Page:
George P. Bane, Inc., Appellant, v. P. P. Prescott & Sons, Inc., et al., Appellees, 394 F.2d 119 (5th Cir. 1968)Annotate this Case
Rehearing Denied June 20, 1968
J. W. Tyner, Jerry Bain, Tyler, Tex., for appellant.
Jack W. Flock, Tyler, Tex., Robert W. Dean, Navasota, Tex., for appellee, Dean & Dean, Navasota, Tex., Ramey, Brelsford, Flock & Devereux, Tyler, Tex., of counsel.
Before WISDOM and GOLDBERG, Circuit Judges, and NOEL, District Judge.
George P. Bane, Inc. and P. P. Prescott & Sons, Inc., entered into a joint venture agreement for the purpose of bidding on and later performing a contract with the United States involving the clearing of land for the McGee Bend Dam and Reservoir Project in Texas. Under the relevant part of the contract Prescott was to clear a certain definite area of the Project, designated Zone II, by conventional methods, for which it would receive a lump sum of $1,199,949.75 based upon a rate of $80 per acre. Bane was to clear Zone I by tree crushing, for which it would receive $923,949.75 based upon a rate of $33 per acre.
Before completion of the project the parties discovered that the land cleared and to be cleared did not conform to the map used in computation of the bid. The Government Contracting Officer investigated the discrepancy and issued a Change Order reducing Zone I by 1,071 acres and increasing Zone II by 522 acres; the balance of the acreage removed from Zone I apparently never existed. Both Bane and Prescott accepted the Change Order. The clearing has now been completed.
This litigation originated in a Miller Act suit by the United States, for the use of two subcontractees, against Prescott and Bane. This claim has been satisfied in accordance with the district court's judgment; no appeal was taken. However, the present dispute arises from a cross-claim, wherein Prescott contends that Bane was paid for clearing the 1,071 acres that had been removed from Zone I, and thus Prescott was refused additional compensation by the Government for clearing the 522 acres added to Zone II.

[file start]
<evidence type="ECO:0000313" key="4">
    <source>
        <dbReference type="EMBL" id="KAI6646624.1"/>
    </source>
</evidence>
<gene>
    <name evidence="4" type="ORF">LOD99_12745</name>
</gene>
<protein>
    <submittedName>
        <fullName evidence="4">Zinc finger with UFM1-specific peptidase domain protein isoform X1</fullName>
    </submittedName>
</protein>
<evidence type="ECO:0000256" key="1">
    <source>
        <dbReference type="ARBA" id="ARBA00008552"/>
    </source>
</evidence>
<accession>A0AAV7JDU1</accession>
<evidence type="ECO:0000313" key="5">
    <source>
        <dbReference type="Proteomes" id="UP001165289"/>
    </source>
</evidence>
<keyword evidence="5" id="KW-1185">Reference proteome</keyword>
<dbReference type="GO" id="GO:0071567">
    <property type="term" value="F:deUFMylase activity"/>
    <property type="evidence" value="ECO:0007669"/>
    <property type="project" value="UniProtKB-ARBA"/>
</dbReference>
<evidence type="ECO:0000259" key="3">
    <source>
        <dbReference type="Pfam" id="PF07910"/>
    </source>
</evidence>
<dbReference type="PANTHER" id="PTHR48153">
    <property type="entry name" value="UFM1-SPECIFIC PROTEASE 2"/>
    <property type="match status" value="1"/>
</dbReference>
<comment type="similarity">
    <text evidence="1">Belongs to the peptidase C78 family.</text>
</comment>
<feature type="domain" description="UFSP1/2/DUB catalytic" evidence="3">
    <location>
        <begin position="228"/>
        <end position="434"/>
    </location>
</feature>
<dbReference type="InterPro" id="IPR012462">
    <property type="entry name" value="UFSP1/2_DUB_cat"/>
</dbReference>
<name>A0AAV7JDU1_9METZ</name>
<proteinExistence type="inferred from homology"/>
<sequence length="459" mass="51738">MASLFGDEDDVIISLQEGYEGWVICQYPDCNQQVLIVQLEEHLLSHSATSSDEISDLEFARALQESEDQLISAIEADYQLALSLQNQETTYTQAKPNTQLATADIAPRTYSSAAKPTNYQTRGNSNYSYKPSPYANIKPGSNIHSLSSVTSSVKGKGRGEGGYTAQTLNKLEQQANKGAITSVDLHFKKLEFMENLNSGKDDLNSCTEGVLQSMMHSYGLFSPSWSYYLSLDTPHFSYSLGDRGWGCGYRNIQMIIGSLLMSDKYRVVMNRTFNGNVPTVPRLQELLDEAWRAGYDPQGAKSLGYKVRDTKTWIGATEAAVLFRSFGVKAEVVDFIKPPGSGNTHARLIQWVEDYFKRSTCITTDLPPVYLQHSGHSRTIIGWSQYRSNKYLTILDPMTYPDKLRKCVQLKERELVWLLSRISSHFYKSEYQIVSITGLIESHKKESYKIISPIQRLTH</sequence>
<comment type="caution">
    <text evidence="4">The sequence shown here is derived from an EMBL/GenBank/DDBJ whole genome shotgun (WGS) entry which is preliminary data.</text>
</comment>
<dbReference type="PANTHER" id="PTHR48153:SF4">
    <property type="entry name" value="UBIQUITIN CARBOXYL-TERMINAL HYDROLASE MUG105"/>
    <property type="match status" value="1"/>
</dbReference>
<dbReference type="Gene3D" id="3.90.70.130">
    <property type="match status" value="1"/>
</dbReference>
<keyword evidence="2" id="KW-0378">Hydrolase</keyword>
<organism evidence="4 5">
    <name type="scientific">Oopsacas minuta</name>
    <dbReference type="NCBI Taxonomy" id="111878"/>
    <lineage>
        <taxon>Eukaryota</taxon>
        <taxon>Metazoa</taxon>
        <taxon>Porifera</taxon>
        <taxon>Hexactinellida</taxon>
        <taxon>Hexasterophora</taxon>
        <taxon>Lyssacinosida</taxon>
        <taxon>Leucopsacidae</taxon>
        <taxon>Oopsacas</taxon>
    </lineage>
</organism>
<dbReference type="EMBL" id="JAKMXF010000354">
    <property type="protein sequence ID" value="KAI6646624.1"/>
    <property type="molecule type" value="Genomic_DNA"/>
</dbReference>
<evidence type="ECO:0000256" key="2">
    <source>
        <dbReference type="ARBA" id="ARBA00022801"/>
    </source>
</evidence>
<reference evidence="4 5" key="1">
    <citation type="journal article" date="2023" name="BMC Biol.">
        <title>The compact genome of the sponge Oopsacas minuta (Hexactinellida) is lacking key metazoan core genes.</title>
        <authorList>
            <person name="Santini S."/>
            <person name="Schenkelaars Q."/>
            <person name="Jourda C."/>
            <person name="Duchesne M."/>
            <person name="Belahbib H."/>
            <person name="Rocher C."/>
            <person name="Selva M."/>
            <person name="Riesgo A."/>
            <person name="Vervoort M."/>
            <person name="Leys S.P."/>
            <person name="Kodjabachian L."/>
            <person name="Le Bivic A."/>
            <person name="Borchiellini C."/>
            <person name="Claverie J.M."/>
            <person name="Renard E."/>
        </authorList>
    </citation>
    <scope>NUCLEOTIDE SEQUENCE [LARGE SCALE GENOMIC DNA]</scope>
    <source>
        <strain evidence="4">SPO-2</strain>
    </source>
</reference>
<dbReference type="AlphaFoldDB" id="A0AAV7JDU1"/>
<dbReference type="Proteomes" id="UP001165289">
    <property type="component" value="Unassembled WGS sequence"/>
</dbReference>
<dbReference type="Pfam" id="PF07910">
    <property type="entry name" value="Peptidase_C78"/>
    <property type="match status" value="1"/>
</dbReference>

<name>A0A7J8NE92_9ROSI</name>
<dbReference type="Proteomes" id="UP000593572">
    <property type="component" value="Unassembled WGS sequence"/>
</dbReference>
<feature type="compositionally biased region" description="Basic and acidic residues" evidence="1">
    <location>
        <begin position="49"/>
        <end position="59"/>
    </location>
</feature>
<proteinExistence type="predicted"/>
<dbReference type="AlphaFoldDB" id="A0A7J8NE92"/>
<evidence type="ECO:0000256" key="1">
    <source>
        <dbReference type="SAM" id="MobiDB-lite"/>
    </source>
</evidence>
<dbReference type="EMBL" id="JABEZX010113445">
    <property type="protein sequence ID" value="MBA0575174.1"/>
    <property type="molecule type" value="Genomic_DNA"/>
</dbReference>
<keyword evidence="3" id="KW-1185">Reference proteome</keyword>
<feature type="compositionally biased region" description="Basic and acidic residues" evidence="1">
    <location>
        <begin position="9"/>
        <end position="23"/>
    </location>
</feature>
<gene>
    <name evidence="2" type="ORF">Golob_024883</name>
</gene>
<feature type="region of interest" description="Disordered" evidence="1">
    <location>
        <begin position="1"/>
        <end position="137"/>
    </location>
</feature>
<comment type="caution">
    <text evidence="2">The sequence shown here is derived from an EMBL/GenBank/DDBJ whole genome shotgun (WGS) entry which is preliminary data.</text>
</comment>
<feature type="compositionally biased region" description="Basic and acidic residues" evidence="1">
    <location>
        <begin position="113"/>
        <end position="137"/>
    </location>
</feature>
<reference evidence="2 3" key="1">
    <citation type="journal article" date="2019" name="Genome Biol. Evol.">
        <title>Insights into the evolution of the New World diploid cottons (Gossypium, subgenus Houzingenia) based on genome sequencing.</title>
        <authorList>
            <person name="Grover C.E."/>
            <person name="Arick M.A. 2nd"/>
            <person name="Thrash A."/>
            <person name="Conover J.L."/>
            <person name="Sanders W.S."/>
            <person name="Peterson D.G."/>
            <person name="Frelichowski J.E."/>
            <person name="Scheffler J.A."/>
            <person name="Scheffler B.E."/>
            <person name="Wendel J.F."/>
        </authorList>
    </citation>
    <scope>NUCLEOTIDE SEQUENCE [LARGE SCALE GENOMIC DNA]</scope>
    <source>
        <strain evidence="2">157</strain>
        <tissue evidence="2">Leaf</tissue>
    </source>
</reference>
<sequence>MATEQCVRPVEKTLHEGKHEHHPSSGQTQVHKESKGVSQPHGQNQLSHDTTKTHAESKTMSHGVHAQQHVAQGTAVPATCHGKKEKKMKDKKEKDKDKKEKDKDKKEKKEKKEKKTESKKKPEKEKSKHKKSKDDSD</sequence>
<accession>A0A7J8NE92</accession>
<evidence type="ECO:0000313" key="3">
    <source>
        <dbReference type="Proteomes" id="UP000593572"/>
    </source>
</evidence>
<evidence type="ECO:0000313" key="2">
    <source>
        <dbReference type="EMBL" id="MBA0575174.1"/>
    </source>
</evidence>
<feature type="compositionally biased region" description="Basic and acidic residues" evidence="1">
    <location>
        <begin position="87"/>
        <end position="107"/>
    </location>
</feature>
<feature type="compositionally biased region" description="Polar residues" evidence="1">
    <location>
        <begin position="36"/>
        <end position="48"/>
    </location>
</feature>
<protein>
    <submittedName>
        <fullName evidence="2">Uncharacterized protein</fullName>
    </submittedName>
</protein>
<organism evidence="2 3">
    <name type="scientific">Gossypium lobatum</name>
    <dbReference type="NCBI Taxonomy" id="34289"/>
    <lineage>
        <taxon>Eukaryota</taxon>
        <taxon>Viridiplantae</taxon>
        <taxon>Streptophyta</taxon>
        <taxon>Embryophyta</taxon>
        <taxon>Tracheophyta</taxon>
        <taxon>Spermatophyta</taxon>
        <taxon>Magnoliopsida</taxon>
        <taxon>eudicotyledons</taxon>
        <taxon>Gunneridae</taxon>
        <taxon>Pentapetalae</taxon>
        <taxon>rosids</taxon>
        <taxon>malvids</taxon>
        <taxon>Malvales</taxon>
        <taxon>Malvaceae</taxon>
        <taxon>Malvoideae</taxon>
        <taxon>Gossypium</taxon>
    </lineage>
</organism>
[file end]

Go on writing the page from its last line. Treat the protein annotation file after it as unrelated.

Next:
The trial court assumed the existence of a joint venture agreement between Bane and Prescott and concluded that Bane was unjustly enriched at the expense of Prescott. We agree. We likewise find no merit in Bane's contention that the "hold harmless" clause in the contract affects Bane's liability to Prescott in this action. Thus, while we affirm the trial court's judgment that, under the above facts and conclusions, Bane is liable to Prescott, we must remand this case for more complete findings on the damage issue.
The trial court held that since Bane was paid $33 per acre for 1,071 acres that were subsequently removed from Zone I (i. e. $35,343), Bane was unjustly enriched to the extent of this amount. This likewise corresponds with the amount due Prescott: $80 per acre for the 522 acres added to Zone II, or $41,760, less $6,417 received by Prescott as additional compensation under the Change Order.1
Bane argues that under this holding Prescott will be compensated $80 per acre for every acre cleared by Prescott, whereas Bane will not have received under the contract $33 per acre for every acre cleared by Bane. Since Bane actually cleared 27,591 acres, so the argument goes, its total due under the contract, at $33 per acre, is $910,503. Bane received a total of $922,074.75 from the Government, however, and thus if it must pay Prescot $35,343 it will be netting less than $910,503, i.e. less than $33 per acre for land actually cleared. Unfortunately, we find no finding of fact by the trial court concerning just how many acres Bane actually cleared; Prescott takes issue with the figure of 27,591. It is for the trial court to determine whether this figure is correct. It may well be that when the total acreage cleared by each party is determined, both will not be able to realize the full per-acre contract price;2 in that case, some equitable allocation of the loss between the joint venturers may be necessary. This is within the domain of the trial court.
As to the set-offs alleged by Bane on appeal, the trial court made no findings; as elements of the damage issue these too must be determined by the district court.
The case is remanded for a determination of damages consistent with this opinion; in other respects the judgment is affirmed.
To arrive at this amount the Government Contracting Officer calculated the increase in Zone II of 522 acres at $80 per acre, or $41,760, and the decrease in Zone I of 1,071 acres, or $35,343. The difference was $6,417, representing additional compensation which was later actually paid to Prescott
This may be a by-product of the unaccounted-for 521 acres that were taken from Zone I, never to be seen again